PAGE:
- Basic fibroblast growth factor (bFGF) is a potent mitogen (growth signal) and is essential for blood vessel growth and spread of cancer cells (Bieker R et al 2003).
- Hepatocyte growth factor (HGF) stimulates the growth and spread of leukemia cells (Aguayo A et al 2000). HGF is particularly over-expressed in AML, CML, CLL, and chronic myelomonocytic leukemia (Aguayo A et al 2000).
- Tumor necrosis factor-alpha (TNF-alpha) is a pro-inflammatory cytokine significantly elevated in all leukemias except for AML and myelodysplastic syndromes (Aguayo A et al 2000).
- Interleukin-6 (IL-6) is a pro-inflammatory and immunosuppressive cytokine. Elevated serum IL-6 is associated with a poor prognosis and shortened survival in CLL (Fayad L et al 2001).
Types of leukemia that over-express these cytokines are (Aguayo A et al 2000; Bieker R et al 2003; Fayad L et al 2001; Podar K et al 2004):
Chronic myeloid leukemia
VEGF, bFGF, HGF, TNF-alpha, IL-6
Acute myeloid leukemia
VEGF, bFGF, HGF
Chronic myelomonocytic leukemia
VEGF, bFGF, HGF, TNF-alpha
Acute lymphoblastic leukemia
bFGF, HGF, TNF-alpha
Chronic lymphocytic leukemia
VEGF, bFGF, HGF, TNF alpha, IL-6
VEGF, bFGF, HGF
Regulating normal cell growth. The drug Gleevec® (formerly STI571) slows proliferation and causes apoptosis in Bcr-Abl cell lines and fresh leukemic cells from "Philadelphia chromosome positive" (Ph+) CML. Gleevec® (imatinib mesylate) is indicated for the treatment of patients with Ph+ CML in blast crisis, accelerated phase, or chronic phase after failure of interferon-alpha therapy. Although Gleevec® is an FDA-approved drug its effectiveness is continuously evaluated. The latest findings can be found on the website www.gleevec.com. It is interesting that a drug that functions through a mechanism similar to certain dietary supplements (e.g. curcumin and genistein) was put on the FDA's "fast-track" for approval.
Immunomodulators and immune enhancers. Substances that enhance the function of the immune system are used to support the conventional treatment of leukemia with chemotherapy and radiotherapy. These substances fall into three main categories:
- Hematopoietic growth factors
- Cytokines (glycoprotein messengers)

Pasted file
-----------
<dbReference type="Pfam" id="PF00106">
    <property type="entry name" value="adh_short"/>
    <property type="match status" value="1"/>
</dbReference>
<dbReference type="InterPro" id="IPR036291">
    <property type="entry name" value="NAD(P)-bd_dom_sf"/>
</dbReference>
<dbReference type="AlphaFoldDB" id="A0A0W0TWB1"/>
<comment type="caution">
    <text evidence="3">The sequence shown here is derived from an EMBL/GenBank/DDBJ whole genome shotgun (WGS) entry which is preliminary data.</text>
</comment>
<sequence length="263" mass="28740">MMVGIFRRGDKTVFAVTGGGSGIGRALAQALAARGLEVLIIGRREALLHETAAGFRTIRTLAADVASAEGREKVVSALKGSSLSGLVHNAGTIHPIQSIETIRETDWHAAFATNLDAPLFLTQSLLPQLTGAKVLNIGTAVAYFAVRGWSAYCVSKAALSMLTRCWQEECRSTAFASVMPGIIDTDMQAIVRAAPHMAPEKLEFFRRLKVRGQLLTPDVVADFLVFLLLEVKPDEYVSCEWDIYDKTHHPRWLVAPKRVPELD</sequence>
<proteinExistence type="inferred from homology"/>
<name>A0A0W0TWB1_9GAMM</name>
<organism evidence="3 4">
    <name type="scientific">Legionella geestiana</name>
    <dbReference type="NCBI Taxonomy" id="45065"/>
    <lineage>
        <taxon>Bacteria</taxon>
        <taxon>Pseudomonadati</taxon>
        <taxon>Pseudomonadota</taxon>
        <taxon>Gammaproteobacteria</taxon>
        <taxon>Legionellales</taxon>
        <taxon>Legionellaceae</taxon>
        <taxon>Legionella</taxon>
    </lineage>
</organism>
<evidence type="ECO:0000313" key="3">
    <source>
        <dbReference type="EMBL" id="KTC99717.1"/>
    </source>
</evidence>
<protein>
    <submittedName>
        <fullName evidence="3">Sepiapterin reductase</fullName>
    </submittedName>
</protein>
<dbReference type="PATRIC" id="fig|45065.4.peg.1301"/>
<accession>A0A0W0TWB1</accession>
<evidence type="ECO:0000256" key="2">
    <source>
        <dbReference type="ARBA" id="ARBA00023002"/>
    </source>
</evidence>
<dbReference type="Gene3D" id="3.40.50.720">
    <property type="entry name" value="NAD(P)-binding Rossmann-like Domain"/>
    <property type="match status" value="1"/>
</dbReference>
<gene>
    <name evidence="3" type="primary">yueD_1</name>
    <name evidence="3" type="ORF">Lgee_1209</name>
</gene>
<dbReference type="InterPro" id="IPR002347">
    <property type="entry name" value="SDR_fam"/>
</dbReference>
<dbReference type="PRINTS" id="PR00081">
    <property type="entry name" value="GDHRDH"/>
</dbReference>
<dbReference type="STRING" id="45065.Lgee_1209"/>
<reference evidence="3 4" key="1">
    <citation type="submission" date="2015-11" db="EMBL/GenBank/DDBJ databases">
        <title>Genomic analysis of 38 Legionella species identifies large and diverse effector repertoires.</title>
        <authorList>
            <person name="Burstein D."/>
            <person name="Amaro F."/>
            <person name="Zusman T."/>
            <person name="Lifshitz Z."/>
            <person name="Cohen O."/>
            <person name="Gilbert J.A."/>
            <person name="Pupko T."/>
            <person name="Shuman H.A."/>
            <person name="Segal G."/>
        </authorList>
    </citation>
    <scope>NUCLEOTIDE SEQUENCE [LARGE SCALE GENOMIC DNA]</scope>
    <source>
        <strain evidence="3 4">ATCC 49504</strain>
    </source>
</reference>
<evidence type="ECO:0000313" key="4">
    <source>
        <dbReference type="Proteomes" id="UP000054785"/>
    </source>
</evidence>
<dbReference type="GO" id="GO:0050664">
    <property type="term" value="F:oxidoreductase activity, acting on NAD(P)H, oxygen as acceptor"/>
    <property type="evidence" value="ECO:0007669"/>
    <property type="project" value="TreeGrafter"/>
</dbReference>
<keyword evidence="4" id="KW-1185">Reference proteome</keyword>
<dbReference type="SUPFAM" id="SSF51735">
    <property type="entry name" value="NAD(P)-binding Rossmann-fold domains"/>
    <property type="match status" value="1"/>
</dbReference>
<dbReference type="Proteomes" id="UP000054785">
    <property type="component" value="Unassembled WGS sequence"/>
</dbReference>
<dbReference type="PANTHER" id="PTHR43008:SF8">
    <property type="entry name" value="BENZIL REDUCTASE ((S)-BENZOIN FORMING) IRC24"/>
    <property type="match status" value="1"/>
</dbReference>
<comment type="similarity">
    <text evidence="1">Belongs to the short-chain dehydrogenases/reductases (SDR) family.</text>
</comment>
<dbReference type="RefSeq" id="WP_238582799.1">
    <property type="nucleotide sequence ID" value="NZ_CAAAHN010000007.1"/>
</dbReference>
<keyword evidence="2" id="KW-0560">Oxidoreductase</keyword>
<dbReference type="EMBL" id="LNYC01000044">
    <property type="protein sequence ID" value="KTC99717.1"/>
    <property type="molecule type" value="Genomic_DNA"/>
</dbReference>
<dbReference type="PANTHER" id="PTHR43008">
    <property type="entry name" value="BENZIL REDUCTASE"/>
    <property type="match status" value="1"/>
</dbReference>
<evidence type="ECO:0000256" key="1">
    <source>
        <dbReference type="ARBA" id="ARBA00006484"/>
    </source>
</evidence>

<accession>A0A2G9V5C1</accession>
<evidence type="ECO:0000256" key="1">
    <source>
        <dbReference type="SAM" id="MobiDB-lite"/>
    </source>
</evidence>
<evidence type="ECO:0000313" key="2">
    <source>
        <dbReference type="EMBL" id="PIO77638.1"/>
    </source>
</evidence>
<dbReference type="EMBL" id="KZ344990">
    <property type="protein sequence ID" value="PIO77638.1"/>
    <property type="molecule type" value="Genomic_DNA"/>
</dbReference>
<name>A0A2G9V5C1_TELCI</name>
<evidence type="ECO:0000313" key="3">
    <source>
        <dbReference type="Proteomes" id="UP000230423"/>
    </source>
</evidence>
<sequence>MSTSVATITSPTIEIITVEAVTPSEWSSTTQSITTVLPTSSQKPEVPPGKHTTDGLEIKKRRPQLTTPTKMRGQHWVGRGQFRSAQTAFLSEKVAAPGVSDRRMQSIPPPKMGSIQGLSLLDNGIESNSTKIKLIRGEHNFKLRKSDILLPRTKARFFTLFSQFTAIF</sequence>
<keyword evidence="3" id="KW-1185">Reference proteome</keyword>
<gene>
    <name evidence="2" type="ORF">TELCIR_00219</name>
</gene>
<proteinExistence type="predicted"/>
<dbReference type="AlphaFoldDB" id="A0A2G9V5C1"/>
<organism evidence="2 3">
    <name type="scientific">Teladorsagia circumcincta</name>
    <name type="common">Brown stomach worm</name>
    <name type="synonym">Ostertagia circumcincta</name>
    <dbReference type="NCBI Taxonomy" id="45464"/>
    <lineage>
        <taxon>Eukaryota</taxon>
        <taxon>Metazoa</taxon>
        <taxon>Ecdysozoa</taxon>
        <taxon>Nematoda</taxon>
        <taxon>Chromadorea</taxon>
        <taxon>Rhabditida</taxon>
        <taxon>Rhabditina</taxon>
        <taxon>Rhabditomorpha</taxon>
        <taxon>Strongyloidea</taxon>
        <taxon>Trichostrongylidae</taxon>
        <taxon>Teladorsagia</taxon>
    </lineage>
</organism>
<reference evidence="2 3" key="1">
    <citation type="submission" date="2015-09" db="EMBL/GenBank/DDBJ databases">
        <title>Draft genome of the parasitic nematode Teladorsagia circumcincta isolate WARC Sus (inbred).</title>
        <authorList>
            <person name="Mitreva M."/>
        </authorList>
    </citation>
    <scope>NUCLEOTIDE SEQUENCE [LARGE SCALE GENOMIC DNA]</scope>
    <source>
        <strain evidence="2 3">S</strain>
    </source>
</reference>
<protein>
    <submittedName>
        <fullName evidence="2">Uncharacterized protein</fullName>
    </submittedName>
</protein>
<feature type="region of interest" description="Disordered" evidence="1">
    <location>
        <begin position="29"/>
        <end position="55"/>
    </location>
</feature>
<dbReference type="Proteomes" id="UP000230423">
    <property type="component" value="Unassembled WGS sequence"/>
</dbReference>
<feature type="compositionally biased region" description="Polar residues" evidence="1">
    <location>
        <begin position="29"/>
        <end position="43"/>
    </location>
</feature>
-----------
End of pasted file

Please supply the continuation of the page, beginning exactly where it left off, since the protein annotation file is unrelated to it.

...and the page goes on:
The use of growth factors such as granulocyte-colony stimulating factor (G-CSF) during chemotherapy elevates the number of normal white blood cells, thus enabling patients to tolerate high chemotherapeutic doses and reducing infections (Dale DC 2002; Lyman GH et al 2003). G CSF (filgrastim, Neupogen®) treats low neutrophil counts (neutropenia) during CML therapy (Quintas-Cardama A et al 2004). Another growth factor, granulocyte-macrophage-colony stimulating factor (GM-CSF, sargramostim, LeukineTM), blocks the migration of myeloid cells and leukemia spread (Eubank TD et al 2004).
Cytokines are glycoprotein messengers that enhance the function of immune cells. The use of interferon in the treatment of chronic leukemia is common (Guilhot F et al 2004; Zinzani PL et al 1994). The use of the cytokine IL-2 in AML and CML patients reportedly improves immune responses (Morecki S et al 1992).
Antibodies, specifically targeted to molecules present on the surface of AML cells, exhibit anti-leukemic responses in clinical studies (Balaian L et al 2004; Feldman EJ 2003; Ritz J et al 1982). The binding of an antibody to a leukemia cell marks the cell as a target for destruction. Antibodies can be attached to cytotoxic agents that can be selectively delivered to leukemia cells (Feldman EJ 2003; Ritz J et al 1982). Antibody therapy is beneficial in treating CLL (Lin TS et al 2004) and hairy cell leukemia (Cervetti G et al 2004).
Cancer vaccines present an opportunity to manipulate the immune system into attacking leukemia cells (Lee JJ et al 2004). Research on this therapeutic option is still in the experimental stage and has focused on solid tumors.